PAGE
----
Before the chasm… comes the valley of death


Way back in 1991, Geoffrey Moore’s now seminal Crossing the Chasm taught the startup community how to jump over the chasm between the early adopters and early majority customers.  It’s a great book that I wish I could recommend far more often.

That is a wish rather than a commonplace occurrence as well before that chasm comes another, larger gap.  The “pioneer gap“, also known as the “valley of death“.  This earlier gap is part sales, and part fundraising.  It is the Catch-22 created by needing funding to make enough sales to be “investable” by investors.

From the investors’ point of view, it’s often invisible.  Early-stage investors (a.k.a. Angels) have a ton of choices on where to invest, and logically turn to the deals with more “traction“, a.k.a. sales (or for online apps and media, usage).  Why would any investor take a chance on an unproven idea?

However, from the entrepreneurs’ point of view, this valley of death often seems frustrating, bordering on idiotic.  Isn’t it the purpose of investors to invest in ideas?  Don’t they see that my idea is going to be huge?  It’s the best idea ever!  Don’t they want to make money?

In my role, teaching entrepreneurs the realities of funding, and talking to Angels about dealflow, I see both points of view, and from my perch view this as a poorly designed marketplace.

With a multi-decade view of startup funding, what I see is a repeated pattern where inexperienced investors begin by falling in love with ideas, investing in them early.  With investing experience, investors then move toward deals with more and more traction.  This has happened to the VC community over the past twenty years.  I see this happening now with the Angel community.  And its already happened at TechStars, Y Combinator, and my own accelerator, Fledge.

I have a few ideas I hope to implement in 2016 to help fill this gap.  If anyone reading this has ideas, please share them below.  The startups are literally dying for lack of a bridge over this valley.  We need some innovation in designing that bridge.


  • Great post Luni and challenge for our future in filling this gap. Three things come to mind as I consider this challenge:
    1. Often times, even with clear guidance, start-ups try to do too much or be too big vs. building a small, almost toy like proto-type environment to allow for investors to experience their idea with a bit more tangibility. Build a small part of the idea and then build out the consumer or customer experience here too. Of course some ideas take a lot of money to develop into prototype but many do not which leads to my next point.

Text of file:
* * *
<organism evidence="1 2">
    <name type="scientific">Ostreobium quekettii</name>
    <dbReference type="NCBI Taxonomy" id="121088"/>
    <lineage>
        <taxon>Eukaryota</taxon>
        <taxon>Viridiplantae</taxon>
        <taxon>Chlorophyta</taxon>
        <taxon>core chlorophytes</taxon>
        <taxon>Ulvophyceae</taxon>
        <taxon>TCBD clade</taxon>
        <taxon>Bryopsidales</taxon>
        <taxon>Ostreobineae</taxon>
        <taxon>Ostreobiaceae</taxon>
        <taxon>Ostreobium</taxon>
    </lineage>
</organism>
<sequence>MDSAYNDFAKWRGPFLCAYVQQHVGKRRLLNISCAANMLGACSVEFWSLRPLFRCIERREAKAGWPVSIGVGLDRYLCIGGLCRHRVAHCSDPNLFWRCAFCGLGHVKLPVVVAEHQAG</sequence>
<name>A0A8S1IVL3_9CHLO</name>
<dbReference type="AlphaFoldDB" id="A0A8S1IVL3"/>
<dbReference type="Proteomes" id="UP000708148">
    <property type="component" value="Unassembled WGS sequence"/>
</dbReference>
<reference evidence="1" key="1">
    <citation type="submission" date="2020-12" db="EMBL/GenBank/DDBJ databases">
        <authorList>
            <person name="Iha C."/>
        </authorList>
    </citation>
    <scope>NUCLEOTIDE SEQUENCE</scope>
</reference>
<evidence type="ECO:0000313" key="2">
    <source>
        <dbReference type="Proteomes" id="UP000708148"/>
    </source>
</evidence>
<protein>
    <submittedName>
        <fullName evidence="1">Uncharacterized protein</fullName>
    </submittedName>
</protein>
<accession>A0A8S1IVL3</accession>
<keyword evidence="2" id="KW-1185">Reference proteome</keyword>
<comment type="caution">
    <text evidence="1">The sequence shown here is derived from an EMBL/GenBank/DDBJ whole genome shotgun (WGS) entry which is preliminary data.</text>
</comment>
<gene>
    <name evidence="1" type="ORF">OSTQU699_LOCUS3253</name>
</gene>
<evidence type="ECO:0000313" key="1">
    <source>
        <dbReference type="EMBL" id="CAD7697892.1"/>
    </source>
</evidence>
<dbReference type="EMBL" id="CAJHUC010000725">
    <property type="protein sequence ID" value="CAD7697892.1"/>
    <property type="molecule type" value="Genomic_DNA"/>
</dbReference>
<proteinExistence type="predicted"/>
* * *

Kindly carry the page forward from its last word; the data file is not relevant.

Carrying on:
2. Frequently there are flaws in business plans about how much money is actually required to build out an idea. Founders need to be careful to not define their success by the amount of money they can possibly get but instead on the solution they are providing the world. A very detailed budget about what an idea will cost to prove and exactly how much each part and person is going to use to do so would help fill this gap I think. I hope most are centered here but I know of too many stories of the focus on getting funding and then the bad management of that funding either through the wrong team or the wrong allocation or the wrong budgets or all of the above.
    3. What about a virtual environment (costs money to develop 😉 where a marketplace could be created for founders in various industries to build a virtual prototype, build the customer base for which need it fulfills and play out the scenarios of success and/or failure across 3-5 years?

    • 1. See the Lean Startup is helping to fix this issue (

      2. I’ve made this mistake myself, under-estimating the financial need on one of my latter tech startups by a factor of three. But that was with a highly detailed financial model. One that like most, overestimated revenues.

      3. A lot of people are trying to simplify customer discovery. It’s certainly orders of magnitude easier now than ever below in the history of mankind. There is no way I could be running a global accelerator program in 2000. The cost of finding global entrepreneurs would have ruined the business model. I see similar issues with many startups, but this isn’t true in all cases.

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